Running for Yvonne

The London Landmarks Half Marathon March 29, 2020

Hello and thanks for stopping by!

If you’re surprised by the idea of me running 13.1 metres let alone 13.1 miles trust me, no one is more surprised than me! This will be my 4th half marathon, and for the first time, I want to do something more than run a bit faster, get a bit less tired and maybe eat fewer jelly babies along the way.

This time I’m raising awareness and funds for the Appendix Cancer Pseudomyxoma Peritonei (ACPMP) Research Foundation, a US charity in memory of my wonderful friend Yvonne, who very sadly died from this very rare form of cancer in the summer of 2018. If that’s all you need to know, please go ahead and DONATE NOW! (please make sure you add in “Running for Yvonne” under the button ‘I’d like to make this gift In Honor or In Memory of someone’ when donating to track all funds raised!)

DonateClick here for a CONVERSION CALCULATOR

$400 Raised as of 3/18/20


Need more info before parting with your cash? No probs.

Sadly the ‘C’ word crops up way too much and in the case of AC/PMP there isn’t much in the way of research because it is so rare. In fact, it’s very unlikely you have heard of it, so here’s a brief explanation…

What is AC/PMP?

Appendix Cancer and Pseudomyxoma Peritonei (PMP) is a rare cancer affecting roughly 1-2 people in 1 million (yep, that rare). Generally, people hear you have appendix cancer and think that removing the appendix will solve the problem. If only. Cancer that starts in the appendix isn’t usually found until it’s at an advanced stage, therefore, stage IV appendix cancer is typically the most common. If the tumour in the appendix bursts, it can then sends cancer cells streaming into the abdomen, otherwise known as mucin, where they attach to other organs and begin to grow, this is how PMP is formed. The tumours can then affect the bowels, gallbladder, spleen and other organs. AC/PMP is typically treated with surgery/chemotherapy. If it spreads outside the appendix, then a patient may need cytoreductive surgery (CRS) and hyperthermic intraperitoneal chemotherapy (HIPEC). This surgery is long and very invasive, sometimes involving organ removal. For some patients, there may be even more chemotherapy needed post-surgery.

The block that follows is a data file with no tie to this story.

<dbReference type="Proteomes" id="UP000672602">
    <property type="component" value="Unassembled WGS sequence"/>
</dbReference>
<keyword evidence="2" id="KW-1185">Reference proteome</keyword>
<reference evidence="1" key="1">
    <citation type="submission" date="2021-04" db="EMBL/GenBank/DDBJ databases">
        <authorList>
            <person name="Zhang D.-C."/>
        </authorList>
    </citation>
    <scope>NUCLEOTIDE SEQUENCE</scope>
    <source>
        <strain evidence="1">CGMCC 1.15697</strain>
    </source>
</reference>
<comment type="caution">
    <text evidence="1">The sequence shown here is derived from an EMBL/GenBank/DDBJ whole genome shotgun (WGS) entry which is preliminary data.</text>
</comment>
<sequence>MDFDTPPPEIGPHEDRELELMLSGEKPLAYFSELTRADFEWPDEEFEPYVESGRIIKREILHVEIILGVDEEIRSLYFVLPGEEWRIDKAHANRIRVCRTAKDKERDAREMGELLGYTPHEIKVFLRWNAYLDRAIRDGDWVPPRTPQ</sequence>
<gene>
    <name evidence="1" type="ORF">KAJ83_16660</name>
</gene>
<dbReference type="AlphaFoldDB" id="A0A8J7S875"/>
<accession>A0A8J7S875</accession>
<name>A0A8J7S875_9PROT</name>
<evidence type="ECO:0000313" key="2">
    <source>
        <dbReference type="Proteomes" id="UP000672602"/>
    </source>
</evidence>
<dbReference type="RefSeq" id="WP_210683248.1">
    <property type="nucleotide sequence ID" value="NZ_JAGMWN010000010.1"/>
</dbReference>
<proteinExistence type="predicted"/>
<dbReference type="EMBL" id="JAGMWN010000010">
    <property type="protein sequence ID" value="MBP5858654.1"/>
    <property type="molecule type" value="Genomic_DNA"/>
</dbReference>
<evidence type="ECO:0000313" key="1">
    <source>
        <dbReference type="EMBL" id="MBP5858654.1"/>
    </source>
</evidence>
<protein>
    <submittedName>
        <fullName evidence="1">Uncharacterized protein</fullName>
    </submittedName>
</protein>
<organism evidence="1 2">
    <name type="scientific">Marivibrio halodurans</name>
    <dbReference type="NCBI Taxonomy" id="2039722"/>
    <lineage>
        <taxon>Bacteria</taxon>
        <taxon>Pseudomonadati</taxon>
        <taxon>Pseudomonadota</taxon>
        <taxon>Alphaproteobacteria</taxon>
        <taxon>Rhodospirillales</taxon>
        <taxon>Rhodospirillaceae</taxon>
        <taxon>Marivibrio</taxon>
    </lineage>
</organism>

In Yvonne’s case, she only had an initial round of chemo, but it didn’t stop the disease from spreading. This form of cancer isn’t just rare, it’s also incredibly aggressive. I could tell you about how heartbroken we were by how quickly her health deteriorated, but I’d rather tell you how brave she was, how much she made me laugh even though she was so ill, and how she chose to spend her time doing as many positive things as she could. She was always more interested in other people’s woes than her own – classic Yvonne. She inspired me then and she continues to do so now. This next half marathon is all for her and anyone else that’s unfortunate enough to be diagnosed with this hideous disease.

Please donate whatever you can, large or small, (there’s a conversion calculator here, so you can make sure you know exactly the amount you’re donating). When donating, please add in “Running for Yvonne” under the button ‘I’d like to make this gift In Honor or In Memory of someone’ to ensure we see all your generous donations and to track our total! Everything helps, the amount doesn’t matter, it all helps this fantastic and not very well known charity continue to fund research which will lead to better treatment for patients.

Thank you!

Sonal Dack